the Swiss ban Minarets

Here’s an interesting article about a new Swiss law that bans the construction of new minarets, structures that are often put on top of Mosques.

This is thinly veiled attempt at discrimination as far as I can tell. The law itself is, on its face, neutral. It only bans a type of architectural component of a building, and  it makes no mention of race or religion. However, it seems clear that that law is racially motivated. Why ban such structures unless as a roudabout way of limiting the construction of mosques. This is one reason that our supreme court often takes into account legislative intent in assessing the constitutionality of laws. A law may appear facially neutral but disproportionately affect one group or another. If there is a disproportionate impact, then the intent of the law will have to be scrutinized. If it turns out that, for example,  minarets are dangerous structures prone to accident, then the suspicion created by its disproportionate effect will have been refuted. If there is no justification though, the disproportionate effect must be viewed as an attempt at discrimination.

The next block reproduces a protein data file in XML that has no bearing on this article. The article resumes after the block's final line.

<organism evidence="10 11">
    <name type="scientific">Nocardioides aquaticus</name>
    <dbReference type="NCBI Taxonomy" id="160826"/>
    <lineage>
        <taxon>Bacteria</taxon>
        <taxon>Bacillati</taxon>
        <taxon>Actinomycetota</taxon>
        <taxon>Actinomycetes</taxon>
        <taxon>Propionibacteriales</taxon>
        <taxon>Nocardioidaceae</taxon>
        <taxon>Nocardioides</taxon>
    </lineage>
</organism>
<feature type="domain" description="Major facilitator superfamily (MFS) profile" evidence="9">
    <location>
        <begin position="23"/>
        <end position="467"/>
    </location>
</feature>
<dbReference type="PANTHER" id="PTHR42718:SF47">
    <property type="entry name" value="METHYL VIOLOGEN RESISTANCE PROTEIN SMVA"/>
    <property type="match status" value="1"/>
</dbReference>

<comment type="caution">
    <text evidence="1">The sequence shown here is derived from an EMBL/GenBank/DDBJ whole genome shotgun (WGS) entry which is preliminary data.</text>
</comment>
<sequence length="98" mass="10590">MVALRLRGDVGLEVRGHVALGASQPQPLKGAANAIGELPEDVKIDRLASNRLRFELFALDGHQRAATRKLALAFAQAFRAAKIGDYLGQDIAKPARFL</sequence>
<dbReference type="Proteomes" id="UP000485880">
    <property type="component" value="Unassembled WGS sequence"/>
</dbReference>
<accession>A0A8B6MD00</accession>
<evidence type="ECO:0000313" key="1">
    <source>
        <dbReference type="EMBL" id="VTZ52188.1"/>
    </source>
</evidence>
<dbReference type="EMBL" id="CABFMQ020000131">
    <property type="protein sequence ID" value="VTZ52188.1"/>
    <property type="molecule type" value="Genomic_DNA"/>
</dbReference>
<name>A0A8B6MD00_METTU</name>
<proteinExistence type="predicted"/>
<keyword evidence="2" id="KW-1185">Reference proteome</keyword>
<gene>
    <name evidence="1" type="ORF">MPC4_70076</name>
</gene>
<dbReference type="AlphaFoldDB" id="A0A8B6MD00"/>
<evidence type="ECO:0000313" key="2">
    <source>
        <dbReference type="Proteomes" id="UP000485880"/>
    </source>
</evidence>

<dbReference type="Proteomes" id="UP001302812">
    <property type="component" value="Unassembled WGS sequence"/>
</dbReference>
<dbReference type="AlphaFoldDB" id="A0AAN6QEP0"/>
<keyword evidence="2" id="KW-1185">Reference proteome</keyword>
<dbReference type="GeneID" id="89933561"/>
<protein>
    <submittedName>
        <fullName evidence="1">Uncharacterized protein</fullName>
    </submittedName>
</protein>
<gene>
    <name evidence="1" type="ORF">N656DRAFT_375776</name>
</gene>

This is not the first time that the Swiss have shown a strange penchant for leveraging democracy for discriminatory ends. I was shocked to find out recently, that women could not vote in Switzerland until 1971 (see here) and I think in one canton women could not vote in local elections until 1990.

What a shame. The Swiss seem to be so good at basically everything else.


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